Businesses, and especially marketing teams, need to look beyond marketing systems to modular systems that manage the complete customer experience. Such systems should enable compliance with increasingly strict regulations governing capture and protection of customer data, while enabling marketers to run targeted campaigns, sales to create personalised relationships, and digital officers to create omni-channel experiences. This should also enable businesses to deliver personalised content to selected groups.
The system should also reduce duplication and administration across marketing and other teams. This leads to faster time to market and the ability to adapt more quickly to changing market conditions.
Smart businesses are already taking the opportunity to unify disparate teams, centralise customer information and deliver high-quality customer experiences.
Customer experience collaboration
Food and industrial process technology supplier GEA Group is one example. The company’s evolution from a range of business units had encumbered marketing, sales and services teams with multiple systems and applications. GEA Group integrated its software solutions into a single unit, restructured its operational systems and remodelled its customer relationship management processes. The business has centralised all customer-related information for business units to use simultaneously — enabling it to structure marketing and sales activities effectively and become more customer-oriented.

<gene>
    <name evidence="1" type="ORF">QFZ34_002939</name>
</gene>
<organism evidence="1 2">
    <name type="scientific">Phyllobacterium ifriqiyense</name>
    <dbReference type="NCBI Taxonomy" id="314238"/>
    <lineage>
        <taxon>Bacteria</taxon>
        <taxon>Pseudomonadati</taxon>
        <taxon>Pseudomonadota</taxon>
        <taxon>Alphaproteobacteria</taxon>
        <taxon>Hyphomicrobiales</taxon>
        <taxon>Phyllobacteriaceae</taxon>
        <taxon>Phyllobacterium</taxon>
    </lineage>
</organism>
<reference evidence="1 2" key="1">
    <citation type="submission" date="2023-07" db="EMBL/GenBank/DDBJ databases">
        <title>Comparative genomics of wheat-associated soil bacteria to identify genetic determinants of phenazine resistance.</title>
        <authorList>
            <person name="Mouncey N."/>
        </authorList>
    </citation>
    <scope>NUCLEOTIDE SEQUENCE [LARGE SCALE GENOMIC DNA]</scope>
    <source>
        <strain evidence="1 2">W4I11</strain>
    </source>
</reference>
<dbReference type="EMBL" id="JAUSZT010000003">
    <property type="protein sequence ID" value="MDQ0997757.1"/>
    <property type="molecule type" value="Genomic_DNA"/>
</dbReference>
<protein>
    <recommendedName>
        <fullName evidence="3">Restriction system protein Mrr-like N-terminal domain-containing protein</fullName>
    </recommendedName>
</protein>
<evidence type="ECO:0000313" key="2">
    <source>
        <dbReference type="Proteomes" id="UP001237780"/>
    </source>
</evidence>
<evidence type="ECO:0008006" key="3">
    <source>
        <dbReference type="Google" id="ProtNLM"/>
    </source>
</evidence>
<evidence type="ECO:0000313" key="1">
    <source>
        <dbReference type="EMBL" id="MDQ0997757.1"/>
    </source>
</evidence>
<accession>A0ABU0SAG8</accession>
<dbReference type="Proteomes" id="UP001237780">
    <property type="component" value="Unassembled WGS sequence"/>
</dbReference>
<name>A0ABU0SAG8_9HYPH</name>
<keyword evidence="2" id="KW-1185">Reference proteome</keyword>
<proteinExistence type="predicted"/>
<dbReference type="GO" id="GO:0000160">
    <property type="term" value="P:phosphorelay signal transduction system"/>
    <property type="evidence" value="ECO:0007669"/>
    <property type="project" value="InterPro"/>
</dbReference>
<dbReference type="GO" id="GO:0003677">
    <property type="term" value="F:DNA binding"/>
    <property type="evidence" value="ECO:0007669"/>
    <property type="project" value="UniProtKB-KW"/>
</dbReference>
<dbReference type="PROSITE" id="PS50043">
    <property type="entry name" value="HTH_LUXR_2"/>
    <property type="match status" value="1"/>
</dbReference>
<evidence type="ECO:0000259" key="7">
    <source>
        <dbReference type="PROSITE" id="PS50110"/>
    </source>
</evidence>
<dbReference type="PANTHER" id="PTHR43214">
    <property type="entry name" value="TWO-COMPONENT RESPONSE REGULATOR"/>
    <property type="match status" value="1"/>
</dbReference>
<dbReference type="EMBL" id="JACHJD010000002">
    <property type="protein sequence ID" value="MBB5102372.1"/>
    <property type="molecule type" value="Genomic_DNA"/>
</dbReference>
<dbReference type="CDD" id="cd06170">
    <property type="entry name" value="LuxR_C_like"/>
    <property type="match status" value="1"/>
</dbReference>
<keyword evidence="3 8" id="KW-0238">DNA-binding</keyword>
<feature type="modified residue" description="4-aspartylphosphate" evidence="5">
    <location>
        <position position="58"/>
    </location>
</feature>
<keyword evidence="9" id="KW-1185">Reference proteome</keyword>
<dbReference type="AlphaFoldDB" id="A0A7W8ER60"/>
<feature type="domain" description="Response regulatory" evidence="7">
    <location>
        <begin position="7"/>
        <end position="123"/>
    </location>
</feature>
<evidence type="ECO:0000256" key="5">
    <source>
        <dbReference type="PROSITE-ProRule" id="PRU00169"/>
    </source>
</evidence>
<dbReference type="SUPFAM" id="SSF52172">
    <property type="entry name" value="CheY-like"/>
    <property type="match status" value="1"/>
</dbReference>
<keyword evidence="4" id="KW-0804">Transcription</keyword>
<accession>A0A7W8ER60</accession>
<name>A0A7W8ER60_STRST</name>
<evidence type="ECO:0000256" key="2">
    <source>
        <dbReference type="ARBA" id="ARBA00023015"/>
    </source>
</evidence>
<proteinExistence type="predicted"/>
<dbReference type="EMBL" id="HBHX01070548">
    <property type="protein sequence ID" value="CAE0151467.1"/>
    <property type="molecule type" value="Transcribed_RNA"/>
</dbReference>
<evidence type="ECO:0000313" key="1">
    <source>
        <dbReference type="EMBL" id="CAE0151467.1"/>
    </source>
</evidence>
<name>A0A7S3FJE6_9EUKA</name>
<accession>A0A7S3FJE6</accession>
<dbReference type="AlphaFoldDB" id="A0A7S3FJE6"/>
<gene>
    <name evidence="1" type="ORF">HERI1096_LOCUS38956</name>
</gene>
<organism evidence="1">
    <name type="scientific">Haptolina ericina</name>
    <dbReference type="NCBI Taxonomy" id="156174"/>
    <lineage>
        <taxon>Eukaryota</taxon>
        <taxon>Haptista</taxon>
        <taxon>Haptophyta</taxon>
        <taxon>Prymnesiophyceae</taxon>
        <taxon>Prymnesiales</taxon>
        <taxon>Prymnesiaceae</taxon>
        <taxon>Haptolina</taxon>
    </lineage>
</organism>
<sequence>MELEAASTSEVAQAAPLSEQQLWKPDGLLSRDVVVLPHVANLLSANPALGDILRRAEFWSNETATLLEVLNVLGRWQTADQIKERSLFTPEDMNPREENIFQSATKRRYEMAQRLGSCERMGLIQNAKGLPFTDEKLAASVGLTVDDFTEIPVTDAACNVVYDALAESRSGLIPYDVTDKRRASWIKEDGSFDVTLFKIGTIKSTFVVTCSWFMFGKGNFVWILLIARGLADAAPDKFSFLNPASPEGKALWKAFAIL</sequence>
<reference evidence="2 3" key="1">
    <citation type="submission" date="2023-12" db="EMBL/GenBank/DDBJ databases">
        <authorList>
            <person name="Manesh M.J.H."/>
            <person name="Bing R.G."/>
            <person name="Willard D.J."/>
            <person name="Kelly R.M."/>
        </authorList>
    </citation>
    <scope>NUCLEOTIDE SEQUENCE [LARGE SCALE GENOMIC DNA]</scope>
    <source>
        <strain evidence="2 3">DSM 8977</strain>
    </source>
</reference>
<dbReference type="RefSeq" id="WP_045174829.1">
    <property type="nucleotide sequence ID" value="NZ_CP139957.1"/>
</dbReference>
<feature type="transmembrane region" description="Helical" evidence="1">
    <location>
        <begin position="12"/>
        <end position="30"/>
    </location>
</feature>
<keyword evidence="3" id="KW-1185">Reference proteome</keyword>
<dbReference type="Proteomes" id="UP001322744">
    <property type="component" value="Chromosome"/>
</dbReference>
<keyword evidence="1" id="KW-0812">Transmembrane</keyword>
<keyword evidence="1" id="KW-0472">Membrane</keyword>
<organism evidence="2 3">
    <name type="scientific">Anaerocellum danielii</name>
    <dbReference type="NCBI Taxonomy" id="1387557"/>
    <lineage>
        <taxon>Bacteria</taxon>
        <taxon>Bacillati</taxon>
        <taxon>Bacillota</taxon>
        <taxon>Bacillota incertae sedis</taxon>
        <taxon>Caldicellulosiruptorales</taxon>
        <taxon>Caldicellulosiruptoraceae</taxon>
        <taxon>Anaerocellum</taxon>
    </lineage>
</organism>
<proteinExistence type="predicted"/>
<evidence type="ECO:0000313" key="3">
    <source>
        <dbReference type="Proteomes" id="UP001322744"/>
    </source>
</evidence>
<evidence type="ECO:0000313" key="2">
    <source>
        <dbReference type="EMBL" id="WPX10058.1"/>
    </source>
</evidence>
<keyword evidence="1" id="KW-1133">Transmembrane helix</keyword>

Now every authorised sales, marketing and service employee worldwide can gain access to information with just one click. GEA Group marketing team members can instantly generate precise campaigns for target groups, while colleagues can access information such as contact details and generated leads. Collaboration and cooperation has improved — sales and marketing teams work together to save time and improve knowledge of customer satisfaction. GEA Group also systematically records all customer related activities.